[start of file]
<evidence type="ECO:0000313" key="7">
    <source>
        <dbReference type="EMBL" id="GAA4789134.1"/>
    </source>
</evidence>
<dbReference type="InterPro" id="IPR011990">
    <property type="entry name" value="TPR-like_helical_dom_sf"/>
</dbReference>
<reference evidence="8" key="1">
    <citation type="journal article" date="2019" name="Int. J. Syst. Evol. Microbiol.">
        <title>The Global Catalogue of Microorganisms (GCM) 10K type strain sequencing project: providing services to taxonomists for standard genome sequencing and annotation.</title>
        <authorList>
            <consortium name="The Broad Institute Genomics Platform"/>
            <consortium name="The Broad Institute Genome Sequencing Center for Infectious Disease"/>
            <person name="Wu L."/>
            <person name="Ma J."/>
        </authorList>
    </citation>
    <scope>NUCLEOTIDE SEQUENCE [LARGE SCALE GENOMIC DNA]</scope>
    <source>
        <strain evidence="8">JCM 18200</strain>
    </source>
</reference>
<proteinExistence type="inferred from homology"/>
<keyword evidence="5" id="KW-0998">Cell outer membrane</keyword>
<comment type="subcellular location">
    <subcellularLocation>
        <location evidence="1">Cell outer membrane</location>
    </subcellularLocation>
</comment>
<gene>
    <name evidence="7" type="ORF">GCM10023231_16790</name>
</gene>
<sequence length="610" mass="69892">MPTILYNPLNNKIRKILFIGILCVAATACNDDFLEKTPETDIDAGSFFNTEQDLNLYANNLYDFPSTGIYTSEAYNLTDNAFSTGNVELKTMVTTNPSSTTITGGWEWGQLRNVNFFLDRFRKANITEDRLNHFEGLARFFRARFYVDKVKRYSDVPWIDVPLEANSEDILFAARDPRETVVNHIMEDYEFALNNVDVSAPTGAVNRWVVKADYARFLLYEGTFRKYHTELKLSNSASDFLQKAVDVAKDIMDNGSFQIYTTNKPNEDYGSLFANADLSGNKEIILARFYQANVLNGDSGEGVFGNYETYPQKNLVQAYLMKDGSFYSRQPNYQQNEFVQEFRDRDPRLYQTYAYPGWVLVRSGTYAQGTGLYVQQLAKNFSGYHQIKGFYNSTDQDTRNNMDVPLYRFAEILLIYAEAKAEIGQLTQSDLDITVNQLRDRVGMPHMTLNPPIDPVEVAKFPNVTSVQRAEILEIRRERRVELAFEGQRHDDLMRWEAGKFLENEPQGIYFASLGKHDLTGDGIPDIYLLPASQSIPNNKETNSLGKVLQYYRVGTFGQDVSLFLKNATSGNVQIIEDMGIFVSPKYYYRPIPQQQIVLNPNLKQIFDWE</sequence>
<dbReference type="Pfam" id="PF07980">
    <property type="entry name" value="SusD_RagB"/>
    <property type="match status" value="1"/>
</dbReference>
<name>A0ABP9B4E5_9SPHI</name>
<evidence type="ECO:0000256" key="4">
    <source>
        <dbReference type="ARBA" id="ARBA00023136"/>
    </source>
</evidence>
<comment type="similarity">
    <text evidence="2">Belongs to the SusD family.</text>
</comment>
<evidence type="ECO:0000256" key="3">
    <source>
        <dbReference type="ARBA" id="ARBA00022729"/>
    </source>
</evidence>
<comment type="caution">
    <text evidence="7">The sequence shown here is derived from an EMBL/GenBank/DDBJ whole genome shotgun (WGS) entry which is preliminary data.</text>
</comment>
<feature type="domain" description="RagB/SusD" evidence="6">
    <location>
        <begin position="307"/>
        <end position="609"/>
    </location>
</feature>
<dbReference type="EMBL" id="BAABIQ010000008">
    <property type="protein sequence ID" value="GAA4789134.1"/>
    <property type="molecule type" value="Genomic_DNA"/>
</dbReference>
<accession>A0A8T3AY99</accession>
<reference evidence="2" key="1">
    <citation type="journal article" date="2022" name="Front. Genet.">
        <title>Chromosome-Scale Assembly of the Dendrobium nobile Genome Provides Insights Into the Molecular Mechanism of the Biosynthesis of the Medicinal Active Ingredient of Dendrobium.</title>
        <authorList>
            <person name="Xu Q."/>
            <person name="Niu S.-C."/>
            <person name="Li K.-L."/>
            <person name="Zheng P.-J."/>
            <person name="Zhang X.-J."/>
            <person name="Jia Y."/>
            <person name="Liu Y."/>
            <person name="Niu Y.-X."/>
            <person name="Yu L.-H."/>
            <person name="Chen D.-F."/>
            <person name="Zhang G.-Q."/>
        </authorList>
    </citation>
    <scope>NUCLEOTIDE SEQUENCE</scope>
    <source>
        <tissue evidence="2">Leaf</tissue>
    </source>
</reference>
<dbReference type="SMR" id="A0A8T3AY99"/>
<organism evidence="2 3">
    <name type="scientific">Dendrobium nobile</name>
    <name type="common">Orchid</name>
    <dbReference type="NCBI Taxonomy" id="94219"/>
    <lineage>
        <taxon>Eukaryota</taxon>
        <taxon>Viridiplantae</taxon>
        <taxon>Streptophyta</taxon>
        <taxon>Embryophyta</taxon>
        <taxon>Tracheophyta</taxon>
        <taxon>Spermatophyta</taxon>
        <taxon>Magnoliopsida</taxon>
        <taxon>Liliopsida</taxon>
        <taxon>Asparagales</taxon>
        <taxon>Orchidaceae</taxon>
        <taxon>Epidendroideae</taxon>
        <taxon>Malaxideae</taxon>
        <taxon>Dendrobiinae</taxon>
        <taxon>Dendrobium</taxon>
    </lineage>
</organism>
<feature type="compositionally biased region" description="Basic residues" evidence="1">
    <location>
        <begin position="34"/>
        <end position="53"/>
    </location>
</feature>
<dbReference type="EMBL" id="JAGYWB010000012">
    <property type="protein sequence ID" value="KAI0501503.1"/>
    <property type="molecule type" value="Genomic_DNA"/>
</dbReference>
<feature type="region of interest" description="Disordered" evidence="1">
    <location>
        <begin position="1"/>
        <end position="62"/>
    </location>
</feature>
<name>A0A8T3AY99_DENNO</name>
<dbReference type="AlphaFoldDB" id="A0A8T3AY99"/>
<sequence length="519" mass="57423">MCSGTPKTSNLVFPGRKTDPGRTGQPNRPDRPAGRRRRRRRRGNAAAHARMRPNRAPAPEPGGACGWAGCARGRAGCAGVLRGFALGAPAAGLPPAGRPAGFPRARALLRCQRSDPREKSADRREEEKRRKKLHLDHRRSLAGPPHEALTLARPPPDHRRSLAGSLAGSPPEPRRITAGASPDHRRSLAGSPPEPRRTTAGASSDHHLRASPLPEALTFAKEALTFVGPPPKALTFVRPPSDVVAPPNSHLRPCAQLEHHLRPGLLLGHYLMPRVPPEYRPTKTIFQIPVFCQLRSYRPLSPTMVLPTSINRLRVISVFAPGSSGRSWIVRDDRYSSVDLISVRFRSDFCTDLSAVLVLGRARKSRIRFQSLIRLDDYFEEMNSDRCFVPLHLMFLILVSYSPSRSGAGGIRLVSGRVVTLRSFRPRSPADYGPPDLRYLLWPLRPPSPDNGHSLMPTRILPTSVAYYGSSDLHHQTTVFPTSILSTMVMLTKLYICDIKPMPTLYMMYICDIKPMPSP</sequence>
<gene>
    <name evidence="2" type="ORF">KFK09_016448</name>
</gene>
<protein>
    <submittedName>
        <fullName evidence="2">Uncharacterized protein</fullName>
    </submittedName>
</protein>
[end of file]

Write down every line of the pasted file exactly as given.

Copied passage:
<evidence type="ECO:0000313" key="7">
    <source>
        <dbReference type="EMBL" id="GAA4789134.1"/>
    </source>
</evidence>
<dbReference type="InterPro" id="IPR011990">
    <property type="entry name" value="TPR-like_helical_dom_sf"/>
</dbReference>
<reference evidence="8" key="1">
    <citation type="journal article" date="2019" name="Int. J. Syst. Evol. Microbiol.">
        <title>The Global Catalogue of Microorganisms (GCM) 10K type strain sequencing project: providing services to taxonomists for standard genome sequencing and annotation.</title>
        <authorList>
            <consortium name="The Broad Institute Genomics Platform"/>
            <consortium name="The Broad Institute Genome Sequencing Center for Infectious Disease"/>
            <person name="Wu L."/>
            <person name="Ma J."/>
        </authorList>
    </citation>
    <scope>NUCLEOTIDE SEQUENCE [LARGE SCALE GENOMIC DNA]</scope>
    <source>
        <strain evidence="8">JCM 18200</strain>
    </source>
</reference>
<proteinExistence type="inferred from homology"/>
<keyword evidence="5" id="KW-0998">Cell outer membrane</keyword>
<comment type="subcellular location">
    <subcellularLocation>
        <location evidence="1">Cell outer membrane</location>
    </subcellularLocation>
</comment>
<gene>
    <name evidence="7" type="ORF">GCM10023231_16790</name>
</gene>
<sequence length="610" mass="69892">MPTILYNPLNNKIRKILFIGILCVAATACNDDFLEKTPETDIDAGSFFNTEQDLNLYANNLYDFPSTGIYTSEAYNLTDNAFSTGNVELKTMVTTNPSSTTITGGWEWGQLRNVNFFLDRFRKANITEDRLNHFEGLARFFRARFYVDKVKRYSDVPWIDVPLEANSEDILFAARDPRETVVNHIMEDYEFALNNVDVSAPTGAVNRWVVKADYARFLLYEGTFRKYHTELKLSNSASDFLQKAVDVAKDIMDNGSFQIYTTNKPNEDYGSLFANADLSGNKEIILARFYQANVLNGDSGEGVFGNYETYPQKNLVQAYLMKDGSFYSRQPNYQQNEFVQEFRDRDPRLYQTYAYPGWVLVRSGTYAQGTGLYVQQLAKNFSGYHQIKGFYNSTDQDTRNNMDVPLYRFAEILLIYAEAKAEIGQLTQSDLDITVNQLRDRVGMPHMTLNPPIDPVEVAKFPNVTSVQRAEILEIRRERRVELAFEGQRHDDLMRWEAGKFLENEPQGIYFASLGKHDLTGDGIPDIYLLPASQSIPNNKETNSLGKVLQYYRVGTFGQDVSLFLKNATSGNVQIIEDMGIFVSPKYYYRPIPQQQIVLNPNLKQIFDWE</sequence>
<dbReference type="Pfam" id="PF07980">
    <property type="entry name" value="SusD_RagB"/>
    <property type="match status" value="1"/>
</dbReference>
<name>A0ABP9B4E5_9SPHI</name>
<evidence type="ECO:0000256" key="4">
    <source>
        <dbReference type="ARBA" id="ARBA00023136"/>
    </source>
</evidence>
<comment type="similarity">
    <text evidence="2">Belongs to the SusD family.</text>
</comment>
<evidence type="ECO:0000256" key="3">
    <source>
        <dbReference type="ARBA" id="ARBA00022729"/>
    </source>
</evidence>
<comment type="caution">
    <text evidence="7">The sequence shown here is derived from an EMBL/GenBank/DDBJ whole genome shotgun (WGS) entry which is preliminary data.</text>
</comment>
<feature type="domain" description="RagB/SusD" evidence="6">
    <location>
        <begin position="307"/>
        <end position="609"/>
    </location>
</feature>
<dbReference type="EMBL" id="BAABIQ010000008">
    <property type="protein sequence ID" value="GAA4789134.1"/>
    <property type="molecule type" value="Genomic_DNA"/>
</dbReference>
<accession>A0A8T3AY99</accession>
<reference evidence="2" key="1">
    <citation type="journal article" date="2022" name="Front. Genet.">
        <title>Chromosome-Scale Assembly of the Dendrobium nobile Genome Provides Insights Into the Molecular Mechanism of the Biosynthesis of the Medicinal Active Ingredient of Dendrobium.</title>
        <authorList>
            <person name="Xu Q."/>
            <person name="Niu S.-C."/>
            <person name="Li K.-L."/>
            <person name="Zheng P.-J."/>
            <person name="Zhang X.-J."/>
            <person name="Jia Y."/>
            <person name="Liu Y."/>
            <person name="Niu Y.-X."/>
            <person name="Yu L.-H."/>
            <person name="Chen D.-F."/>
            <person name="Zhang G.-Q."/>
        </authorList>
    </citation>
    <scope>NUCLEOTIDE SEQUENCE</scope>
    <source>
        <tissue evidence="2">Leaf</tissue>
    </source>
</reference>
<dbReference type="SMR" id="A0A8T3AY99"/>
<organism evidence="2 3">
    <name type="scientific">Dendrobium nobile</name>
    <name type="common">Orchid</name>
    <dbReference type="NCBI Taxonomy" id="94219"/>
    <lineage>
        <taxon>Eukaryota</taxon>
        <taxon>Viridiplantae</taxon>
        <taxon>Streptophyta</taxon>
        <taxon>Embryophyta</taxon>
        <taxon>Tracheophyta</taxon>
        <taxon>Spermatophyta</taxon>
        <taxon>Magnoliopsida</taxon>
        <taxon>Liliopsida</taxon>
        <taxon>Asparagales</taxon>
        <taxon>Orchidaceae</taxon>
        <taxon>Epidendroideae</taxon>
        <taxon>Malaxideae</taxon>
        <taxon>Dendrobiinae</taxon>
        <taxon>Dendrobium</taxon>
    </lineage>
</organism>
<feature type="compositionally biased region" description="Basic residues" evidence="1">
    <location>
        <begin position="34"/>
        <end position="53"/>
    </location>
</feature>
<dbReference type="EMBL" id="JAGYWB010000012">
    <property type="protein sequence ID" value="KAI0501503.1"/>
    <property type="molecule type" value="Genomic_DNA"/>
</dbReference>
<feature type="region of interest" description="Disordered" evidence="1">
    <location>
        <begin position="1"/>
        <end position="62"/>
    </location>
</feature>
<name>A0A8T3AY99_DENNO</name>
<dbReference type="AlphaFoldDB" id="A0A8T3AY99"/>
<sequence length="519" mass="57423">MCSGTPKTSNLVFPGRKTDPGRTGQPNRPDRPAGRRRRRRRRGNAAAHARMRPNRAPAPEPGGACGWAGCARGRAGCAGVLRGFALGAPAAGLPPAGRPAGFPRARALLRCQRSDPREKSADRREEEKRRKKLHLDHRRSLAGPPHEALTLARPPPDHRRSLAGSLAGSPPEPRRITAGASPDHRRSLAGSPPEPRRTTAGASSDHHLRASPLPEALTFAKEALTFVGPPPKALTFVRPPSDVVAPPNSHLRPCAQLEHHLRPGLLLGHYLMPRVPPEYRPTKTIFQIPVFCQLRSYRPLSPTMVLPTSINRLRVISVFAPGSSGRSWIVRDDRYSSVDLISVRFRSDFCTDLSAVLVLGRARKSRIRFQSLIRLDDYFEEMNSDRCFVPLHLMFLILVSYSPSRSGAGGIRLVSGRVVTLRSFRPRSPADYGPPDLRYLLWPLRPPSPDNGHSLMPTRILPTSVAYYGSSDLHHQTTVFPTSILSTMVMLTKLYICDIKPMPTLYMMYICDIKPMPSP</sequence>
<gene>
    <name evidence="2" type="ORF">KFK09_016448</name>
</gene>
<protein>
    <submittedName>
        <fullName evidence="2">Uncharacterized protein</fullName>
    </submittedName>
</protein>